Several residents have reported cougar sightings, or sign of cougars present in the local area.

Corey Heath, Supervising Fish and Wildlife Biologist with the Oregon Department of Fish and Wildlife (ODFW) office in Bend told The Nugget that there have been reports — some direct and many of them second- or third-hand — of cougar presence in the Panoramic subdivision northeast of town, and on both sides of Whychus Creek in the canyonlands to the north of Sisters.

The potential for a problem encounter is always present when cougars are around residential neighborhoods with pets and livestock.

“It’s not desirable, certainly, where they are,” Heath said. “We’ve got signs up letting people know what to do if they encounter one.”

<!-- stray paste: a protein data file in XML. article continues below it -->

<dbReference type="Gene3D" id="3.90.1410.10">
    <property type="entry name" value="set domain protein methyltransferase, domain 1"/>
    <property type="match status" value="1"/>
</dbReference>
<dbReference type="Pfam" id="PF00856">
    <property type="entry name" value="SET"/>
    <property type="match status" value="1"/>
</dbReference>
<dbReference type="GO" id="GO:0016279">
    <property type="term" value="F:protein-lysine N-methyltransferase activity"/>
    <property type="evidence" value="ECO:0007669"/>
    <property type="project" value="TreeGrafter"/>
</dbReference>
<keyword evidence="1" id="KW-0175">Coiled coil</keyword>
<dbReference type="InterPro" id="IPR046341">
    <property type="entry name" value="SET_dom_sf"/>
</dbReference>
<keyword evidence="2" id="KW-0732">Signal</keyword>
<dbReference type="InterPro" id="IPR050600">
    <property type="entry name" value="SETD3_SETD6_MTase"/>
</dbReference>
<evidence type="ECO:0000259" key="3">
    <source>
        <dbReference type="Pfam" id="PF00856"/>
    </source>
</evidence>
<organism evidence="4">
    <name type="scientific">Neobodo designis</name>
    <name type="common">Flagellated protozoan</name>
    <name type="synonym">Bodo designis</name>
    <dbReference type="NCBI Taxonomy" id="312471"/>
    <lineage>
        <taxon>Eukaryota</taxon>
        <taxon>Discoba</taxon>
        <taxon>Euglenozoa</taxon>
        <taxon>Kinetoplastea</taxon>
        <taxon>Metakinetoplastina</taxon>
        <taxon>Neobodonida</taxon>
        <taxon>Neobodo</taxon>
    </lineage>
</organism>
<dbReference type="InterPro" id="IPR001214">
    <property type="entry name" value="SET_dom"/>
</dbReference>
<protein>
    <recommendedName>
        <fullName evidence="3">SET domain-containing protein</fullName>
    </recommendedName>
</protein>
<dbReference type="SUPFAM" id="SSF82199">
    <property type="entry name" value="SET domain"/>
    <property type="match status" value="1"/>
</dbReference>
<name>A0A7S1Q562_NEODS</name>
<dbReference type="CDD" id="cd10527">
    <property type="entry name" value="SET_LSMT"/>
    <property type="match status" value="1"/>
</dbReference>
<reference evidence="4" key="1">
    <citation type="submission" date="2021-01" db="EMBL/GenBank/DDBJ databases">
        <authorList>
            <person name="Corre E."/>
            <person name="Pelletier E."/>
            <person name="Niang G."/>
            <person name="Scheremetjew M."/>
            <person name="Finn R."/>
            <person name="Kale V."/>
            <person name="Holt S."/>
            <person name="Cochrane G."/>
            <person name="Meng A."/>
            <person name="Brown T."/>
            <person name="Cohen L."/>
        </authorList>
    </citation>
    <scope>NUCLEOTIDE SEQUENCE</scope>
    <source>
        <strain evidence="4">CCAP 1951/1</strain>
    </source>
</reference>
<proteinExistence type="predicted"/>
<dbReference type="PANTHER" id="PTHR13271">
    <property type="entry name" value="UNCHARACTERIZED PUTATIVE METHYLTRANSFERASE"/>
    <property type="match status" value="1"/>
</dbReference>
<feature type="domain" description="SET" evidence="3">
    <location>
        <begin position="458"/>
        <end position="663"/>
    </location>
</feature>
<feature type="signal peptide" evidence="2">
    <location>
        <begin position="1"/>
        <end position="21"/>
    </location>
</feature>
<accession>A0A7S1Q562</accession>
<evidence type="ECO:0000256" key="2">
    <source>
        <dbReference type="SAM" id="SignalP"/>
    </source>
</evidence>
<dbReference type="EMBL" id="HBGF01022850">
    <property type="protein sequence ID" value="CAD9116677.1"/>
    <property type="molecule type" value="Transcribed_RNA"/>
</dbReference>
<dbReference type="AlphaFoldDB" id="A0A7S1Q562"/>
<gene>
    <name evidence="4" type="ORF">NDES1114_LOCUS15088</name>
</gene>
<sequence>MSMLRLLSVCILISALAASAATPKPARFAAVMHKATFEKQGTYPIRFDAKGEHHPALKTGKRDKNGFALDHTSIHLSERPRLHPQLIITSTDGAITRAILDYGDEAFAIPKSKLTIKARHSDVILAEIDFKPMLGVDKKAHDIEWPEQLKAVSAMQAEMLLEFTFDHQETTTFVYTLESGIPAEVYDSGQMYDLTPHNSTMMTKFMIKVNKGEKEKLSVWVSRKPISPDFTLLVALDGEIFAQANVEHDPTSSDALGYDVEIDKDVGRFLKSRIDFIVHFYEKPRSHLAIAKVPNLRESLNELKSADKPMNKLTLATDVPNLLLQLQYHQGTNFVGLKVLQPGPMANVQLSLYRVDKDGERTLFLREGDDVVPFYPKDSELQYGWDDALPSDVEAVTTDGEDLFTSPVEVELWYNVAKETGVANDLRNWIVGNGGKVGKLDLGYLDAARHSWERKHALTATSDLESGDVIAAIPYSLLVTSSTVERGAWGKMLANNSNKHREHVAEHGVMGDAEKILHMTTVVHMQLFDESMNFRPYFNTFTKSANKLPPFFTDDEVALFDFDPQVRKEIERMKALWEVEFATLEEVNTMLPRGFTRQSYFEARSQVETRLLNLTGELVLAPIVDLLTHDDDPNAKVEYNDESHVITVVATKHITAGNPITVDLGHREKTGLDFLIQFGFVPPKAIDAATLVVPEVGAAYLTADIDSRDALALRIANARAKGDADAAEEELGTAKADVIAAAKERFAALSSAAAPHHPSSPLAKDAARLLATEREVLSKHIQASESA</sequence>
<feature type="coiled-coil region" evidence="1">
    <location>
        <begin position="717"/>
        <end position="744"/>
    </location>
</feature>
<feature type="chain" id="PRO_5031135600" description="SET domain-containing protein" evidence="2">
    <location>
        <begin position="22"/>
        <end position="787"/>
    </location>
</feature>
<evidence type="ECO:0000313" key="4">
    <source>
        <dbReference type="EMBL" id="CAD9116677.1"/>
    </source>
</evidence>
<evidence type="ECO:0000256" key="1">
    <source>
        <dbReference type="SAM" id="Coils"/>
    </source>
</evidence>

Cougars can be killed if they become a threat. Heath said there is no such ODFW control action imminent.

“We don’t have anything planned at the moment,” he said. “We hope it doesn’t come to that and most sightings don’t rise to that level and the cats just move on on their own. And that’s kind of the outcome everybody is hoping for.”

Heath said that opinions and attitudes toward cougars mixed among residents of Sisters Country — including among those who have them in their neighborhood.

“Some like having them there; they hope to see one; think that it’s their habitat,” he said. “Others want them out of there. So, it’s a balancing act.”